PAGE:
+3 votes
Yes, I bought a Y-DNA-37 test about two years ago because I had hit a roadblock trying to identify my paternal great-great-great-grandfather.  I still presume he had a surname other than all of us since then, but still no good clues.  I had only six matches at that level when my results came in, and no more since.
by Jonathan Venner G2G Rookie (290 points)
+4 votes
My Y-DNA test showed a NPE, most likely back in the early 1700's & I've been unable to find out who or when for 3 years now.  Still digging but prob unable to pin anything down for sure.  It is what it is.  But it did blow me away at first.
by Rick Webb G2G Crew (320 points)
+4 votes
I had my brother's y-DNA tested in hopes of breaking down our Biggs brick wall, only to learn that we are actually Smith, of the Richard "Bull" Smith line.  So in our case, it produced more questions than answers, but still useful information and we continue to research how and when it might have occurred.
by Irene Biggs G2G Crew (320 points)
+4 votes
Yes! The thing is, the closest matches for Gibbons  are not my surname, so either orphaning,  adoption or wrong side of blanket somewhere in my past?
by Jim Gibbons G2G Crew (320 points)
+3 votes
My husband did Y DNA, but oddly he didn't get many close matches at all and few with his surname. So it was kind of disappointing. His name, officially, is DuBois but the previous 2 generations used both Wood and DuBois, except for him. He's only used Wood.  They came into French Canada early, and moved to upstate NY about 3 miles from the Canadian Border about 1830. He has one match in Australia and one in England, neither of which have answered an email, and Hap. Type is one so common as to be of no use. ADNA had proved a better research tool so far, but it may be that his cousins simply haven't tested. Still, I'd hoped it would lead to earlier relatives in Canada or France.
by Karen Wood G2G3 (3.1k points)
edited by Karen Wood
Hi Karen:  Your husband might try and join the Quebec ADNy Project of Family Tree DNA to find more matches.  They are looking for Y DNA from French Canadian descendants.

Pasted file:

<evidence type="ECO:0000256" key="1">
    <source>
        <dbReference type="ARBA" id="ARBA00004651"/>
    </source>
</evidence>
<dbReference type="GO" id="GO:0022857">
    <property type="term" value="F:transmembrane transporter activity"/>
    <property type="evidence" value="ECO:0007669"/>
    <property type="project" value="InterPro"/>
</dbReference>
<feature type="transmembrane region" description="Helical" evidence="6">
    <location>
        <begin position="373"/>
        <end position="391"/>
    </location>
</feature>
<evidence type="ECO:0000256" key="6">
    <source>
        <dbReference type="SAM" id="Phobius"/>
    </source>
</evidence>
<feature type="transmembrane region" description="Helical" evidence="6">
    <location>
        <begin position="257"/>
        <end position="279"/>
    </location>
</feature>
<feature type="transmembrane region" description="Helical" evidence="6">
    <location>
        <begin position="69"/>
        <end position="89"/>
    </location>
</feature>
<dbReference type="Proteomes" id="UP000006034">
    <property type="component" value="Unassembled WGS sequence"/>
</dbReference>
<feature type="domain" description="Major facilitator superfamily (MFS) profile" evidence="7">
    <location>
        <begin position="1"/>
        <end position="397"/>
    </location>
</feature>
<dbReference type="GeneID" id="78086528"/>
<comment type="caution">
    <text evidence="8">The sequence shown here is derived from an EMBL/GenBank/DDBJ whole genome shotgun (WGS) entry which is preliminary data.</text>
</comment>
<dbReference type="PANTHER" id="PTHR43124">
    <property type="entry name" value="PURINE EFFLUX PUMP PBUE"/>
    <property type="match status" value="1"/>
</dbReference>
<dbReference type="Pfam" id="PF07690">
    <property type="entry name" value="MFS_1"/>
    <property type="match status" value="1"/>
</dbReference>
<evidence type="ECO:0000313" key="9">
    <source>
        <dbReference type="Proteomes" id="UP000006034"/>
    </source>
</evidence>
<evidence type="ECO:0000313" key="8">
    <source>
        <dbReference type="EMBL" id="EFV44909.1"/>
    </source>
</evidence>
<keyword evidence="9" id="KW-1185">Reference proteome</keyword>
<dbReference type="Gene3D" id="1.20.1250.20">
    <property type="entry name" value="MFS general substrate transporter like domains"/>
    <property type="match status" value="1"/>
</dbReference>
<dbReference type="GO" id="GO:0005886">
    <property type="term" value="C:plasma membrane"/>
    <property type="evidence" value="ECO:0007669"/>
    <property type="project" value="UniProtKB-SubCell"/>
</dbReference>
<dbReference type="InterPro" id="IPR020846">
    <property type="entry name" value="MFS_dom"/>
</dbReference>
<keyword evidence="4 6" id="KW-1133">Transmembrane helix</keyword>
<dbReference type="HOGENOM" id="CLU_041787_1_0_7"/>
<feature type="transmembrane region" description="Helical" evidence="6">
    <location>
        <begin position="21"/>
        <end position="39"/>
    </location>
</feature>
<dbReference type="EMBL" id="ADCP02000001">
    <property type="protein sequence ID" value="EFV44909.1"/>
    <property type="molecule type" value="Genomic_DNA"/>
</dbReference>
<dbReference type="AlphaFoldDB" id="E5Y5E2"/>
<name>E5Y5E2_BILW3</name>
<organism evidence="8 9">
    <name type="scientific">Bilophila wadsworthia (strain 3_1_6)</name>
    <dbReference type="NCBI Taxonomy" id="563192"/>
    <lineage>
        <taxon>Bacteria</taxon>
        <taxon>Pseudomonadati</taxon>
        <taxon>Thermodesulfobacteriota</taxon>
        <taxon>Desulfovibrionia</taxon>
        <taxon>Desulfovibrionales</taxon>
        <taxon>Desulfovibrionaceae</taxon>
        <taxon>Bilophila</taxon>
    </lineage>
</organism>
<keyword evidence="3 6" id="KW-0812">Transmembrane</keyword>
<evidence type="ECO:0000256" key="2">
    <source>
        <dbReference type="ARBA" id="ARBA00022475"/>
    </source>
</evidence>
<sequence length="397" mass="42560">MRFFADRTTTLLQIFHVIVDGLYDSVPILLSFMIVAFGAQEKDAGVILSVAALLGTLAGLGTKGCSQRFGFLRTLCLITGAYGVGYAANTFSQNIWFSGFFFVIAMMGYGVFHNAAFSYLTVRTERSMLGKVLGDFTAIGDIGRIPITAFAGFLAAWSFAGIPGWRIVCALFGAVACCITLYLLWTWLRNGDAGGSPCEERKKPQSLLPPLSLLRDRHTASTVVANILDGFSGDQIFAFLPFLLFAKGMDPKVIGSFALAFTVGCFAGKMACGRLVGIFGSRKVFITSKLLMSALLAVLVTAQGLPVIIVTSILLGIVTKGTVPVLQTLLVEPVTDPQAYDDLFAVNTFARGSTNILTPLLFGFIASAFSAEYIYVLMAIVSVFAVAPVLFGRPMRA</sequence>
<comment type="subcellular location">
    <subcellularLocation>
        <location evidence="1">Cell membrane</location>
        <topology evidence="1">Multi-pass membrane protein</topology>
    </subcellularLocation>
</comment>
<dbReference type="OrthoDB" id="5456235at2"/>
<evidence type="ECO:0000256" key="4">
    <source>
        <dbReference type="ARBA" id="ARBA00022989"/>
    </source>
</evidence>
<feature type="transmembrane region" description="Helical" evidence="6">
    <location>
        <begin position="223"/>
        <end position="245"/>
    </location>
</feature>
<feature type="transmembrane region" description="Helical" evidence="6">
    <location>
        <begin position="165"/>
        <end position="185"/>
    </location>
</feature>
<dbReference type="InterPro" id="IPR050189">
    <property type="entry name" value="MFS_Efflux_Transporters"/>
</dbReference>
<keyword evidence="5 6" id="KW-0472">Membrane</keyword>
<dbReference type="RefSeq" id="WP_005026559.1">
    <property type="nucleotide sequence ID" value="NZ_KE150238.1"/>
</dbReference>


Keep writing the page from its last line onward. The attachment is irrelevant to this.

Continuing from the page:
+4 votes

My Youngblood brick wall was knocked down by YDNA.  Many Youngblood genealogy books had linked our family to the wrong Youngblood ancestors.  For years, my dad and I tried to confirm the "wrong" answer documented in our famiy book and many of Youngblood famiy books.  Then after his passing, YDNA confirmed we were not in that line of Youngbloods and set us on the path to finding our place (undocumented) in the South Caarolina Youngbloods c1745-1830 before migrating to GA and AL.

I was able to find descendants of all four sons of our believed common ancestor... we matched first, of course, 12/12 YDNA genetic markers in 2004...and now we match in general 66-67/67 YDNA genetic markers and 109/111.  Only a few members have done the Big Y... maybe one day this will tell us new things.

I had YDNA from the "Other" Youngblood line and we match about 7/12 YDNA genetic markers...then roughly 25/37 but he was relatively undocumented before 1800.  Then I found a member who was very well documented with the help of others on the research lists and he matched me ~42/67 YDNA genetic markers....but near exactly the undocumented first tester of this line...so I was able to connect these to 'Other" lines of YBs.  We have identified their common ancestor to c1680 in MD.

Ultimately, by slight but consistent mutations (1 or 2 genetic markers of 67) and research, I was able to define 4 (four) distinct branches by further research.  

We have identified adoptees with their branch and other NPE's by YDNA and assisted in finding other lost and undocumented branches by using YDNA and the increasing better information contributed by all

At this time, I have yet to confirm a common ancestor to these branches... that person probably having lived in Germany prior to 1700....and migrated to PA/MD c1720s.

Trust but verify…

See our Youngblood YDNA Project Website and feel free to email any questions

www.familytreedna.com/public/YoungbloodsOfEdgefieldSC  

Then click DNA Results, then Colorized Chart.

Celebrating our Successful Sixteenth year of the Youngblood YDNA Project  !

General information   http://www.FamilyTreeDNA.com

Thank you 

3rd  Annual REUNION  All LINES/Branches Texas TBA September 2021 

119 Annual Reunion August 14, 2021 Troy AL - Thomas YBc1745/ wife Amy Hopkins Branch

Larry  & Marie Youngblood  Project Admin   ; 281 (C) 772-0952   Lyoungblood9@comcast.net